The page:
August 21, 2013
Iran's Oil Minister Confronts Sanctions
Bijan Namdar Zangeneh's resume is almost as long as the Islamic Republic's. In 1980, he became Deputy Minister of Culture and Islamic Guidance, in 1983, he was appointed minister of Construction Jihad and in 1988, Minister of Energy. In the latter position, Zanganeh reconstructed and rehabilitated dams and electrical grids that had been destroyed during the war with Iraq and created the biggest company building power plants in Iran. When he left the power sector in 1997 to become Minister of Petroleum—a post he served in until 2005—Iran's power shortage problems dating from the Iran-Iraq war were almost solved.
Sometimes called the Sheikh al-Vozara (Sheikh of Ministers) and the "father" of Iran's petroleum industry, Zangeneh will need all his experience and skill to deal with an energy industry under massive sanctions and limitations.
Psychologically, Zangeneh and his team were from day one accustomed to working under the pressures of war, sanctions, and declining buyers. From 2004-2005, when I worked in the National Iranian Oil Company International—
the division that sells Iranian crude oil and production—our managers often reminded us of their experiences producing and selling crude oil during the eight years of war with Iraq.
Iran's oil personnel and managers became adept then at navigating hurdles and blockages. For example, shipping Iranian oil through the Strait of Hormuz and Persian Gulf, with the high risk of being targeted by Iraqi missiles, was one of their formative experiences. Finding new markets and destinations for Iranian oil after the US stopped purchasing Iranian oil in 1979 was another challenge they overcame.
Of course, the first sanctioning of Iranian oil came long before the Islamic revolution in the late 1940s and early 1950s. A dispute over pricing and compensation with the Anglo-Persian Oil Company (later to become British Petroleum) led to the creation of the National Iranian Tanker Company (NITC), the biggest tanker company in the Middle East and the fourth in the world. Iran realized then that if it had its own fleet, sanctions would have less effect.
Under the shah, Iranian oil production peaked at nearly 6 million barrels a day in the late 1970s. It hit a post-revolution high in 2005, reaching 4.2 million barrels a day. That figure has plunged to 2.56 mb/d as of July 2013, as a result of the unprecedented regime of sanctions against both the oil and banking sectors. Numerous fields and wells are also suffering from natural decline. According to the US Energy Information Administration, the natural rate of decline at live Iranian oil fields is about 400,000-700,000 barrels per day annually.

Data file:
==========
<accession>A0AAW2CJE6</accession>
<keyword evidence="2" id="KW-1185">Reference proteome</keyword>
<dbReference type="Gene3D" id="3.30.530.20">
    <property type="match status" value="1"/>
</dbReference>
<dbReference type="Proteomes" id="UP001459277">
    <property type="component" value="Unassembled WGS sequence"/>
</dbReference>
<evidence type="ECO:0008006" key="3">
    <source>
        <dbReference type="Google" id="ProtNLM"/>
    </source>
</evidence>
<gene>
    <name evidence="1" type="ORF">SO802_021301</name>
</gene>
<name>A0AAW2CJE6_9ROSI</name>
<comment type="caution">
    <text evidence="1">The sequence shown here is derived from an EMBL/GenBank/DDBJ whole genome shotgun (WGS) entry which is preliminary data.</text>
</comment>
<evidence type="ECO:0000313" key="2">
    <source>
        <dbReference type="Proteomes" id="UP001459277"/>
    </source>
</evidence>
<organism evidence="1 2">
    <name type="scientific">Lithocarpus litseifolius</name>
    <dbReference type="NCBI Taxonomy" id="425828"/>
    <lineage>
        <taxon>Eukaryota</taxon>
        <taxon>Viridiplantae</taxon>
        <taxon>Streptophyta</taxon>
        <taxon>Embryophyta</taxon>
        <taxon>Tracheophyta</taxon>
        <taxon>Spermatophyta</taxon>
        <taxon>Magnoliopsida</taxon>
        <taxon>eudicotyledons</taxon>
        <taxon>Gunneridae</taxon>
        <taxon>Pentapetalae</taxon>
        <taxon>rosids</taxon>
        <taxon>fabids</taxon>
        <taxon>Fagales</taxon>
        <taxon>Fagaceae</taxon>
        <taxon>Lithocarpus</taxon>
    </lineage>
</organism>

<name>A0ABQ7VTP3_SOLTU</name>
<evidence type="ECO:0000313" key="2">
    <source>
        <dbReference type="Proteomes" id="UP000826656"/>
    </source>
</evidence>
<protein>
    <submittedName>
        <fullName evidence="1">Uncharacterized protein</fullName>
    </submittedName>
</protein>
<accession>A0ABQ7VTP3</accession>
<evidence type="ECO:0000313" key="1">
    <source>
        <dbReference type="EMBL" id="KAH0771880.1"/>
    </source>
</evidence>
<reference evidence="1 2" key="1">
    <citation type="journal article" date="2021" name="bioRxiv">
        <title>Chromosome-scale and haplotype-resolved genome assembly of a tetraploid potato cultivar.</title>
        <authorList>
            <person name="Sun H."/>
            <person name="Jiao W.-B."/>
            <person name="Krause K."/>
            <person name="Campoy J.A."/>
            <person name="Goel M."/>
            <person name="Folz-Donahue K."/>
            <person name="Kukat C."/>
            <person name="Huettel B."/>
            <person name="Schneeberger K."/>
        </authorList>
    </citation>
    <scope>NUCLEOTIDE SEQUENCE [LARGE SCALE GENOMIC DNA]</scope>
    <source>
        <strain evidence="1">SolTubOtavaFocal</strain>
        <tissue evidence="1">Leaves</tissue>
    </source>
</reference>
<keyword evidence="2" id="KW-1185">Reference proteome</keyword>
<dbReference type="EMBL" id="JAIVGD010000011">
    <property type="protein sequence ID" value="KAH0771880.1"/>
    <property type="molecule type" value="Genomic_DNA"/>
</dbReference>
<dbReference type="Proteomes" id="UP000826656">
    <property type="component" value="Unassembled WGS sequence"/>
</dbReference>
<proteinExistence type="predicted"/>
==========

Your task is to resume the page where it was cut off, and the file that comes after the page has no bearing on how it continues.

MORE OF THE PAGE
During the Zangeneh's previous tenure at NIOC, Iran had various plans for sustainable production, including new field exploration, development of current fields, a workable plan to increase the recovery factor, and the injection of natural gas into oil wells to boost production. However, under the administration of Mahmoud Ahmadinejad, lack of technological capacity and capital investment, along with general mismanagement, prevented Iran from achieving a level of sustainable oil production. Still, if sanctions had not been imposed, Iran's current production would be around 3.7 mb/d.
Part of Zangeneh's plan offered to the parliament for his new term in cabinet of President Hassan Rouhani is to boost crude oil production to a sustainable level. His record from 1997-2005 suggests how he will try to achieve this.
During his prior term in office, Zangeneh emphasized developing Iran's shared oil and gas fields. The development of South Pars Field, the huge shared gas field between Iran and Qatar, in particular was a top priority. Zangeneh started developing ten phases of the field. By the time that he handed over the petroleum ministry in 2005, five phases of the field were completed and the other five were more than 60 percent developed. Development of South Pars expanded Iran's domestic natural gas network, bringing fuel to most Iranian homes as well as boosting Iran's export capacity. However, Ahmadinejad's government did not allocate resources to this field until 2009, and in his second term tightening sanctions prevented further development. Thus none of the five remaining phases have been completed.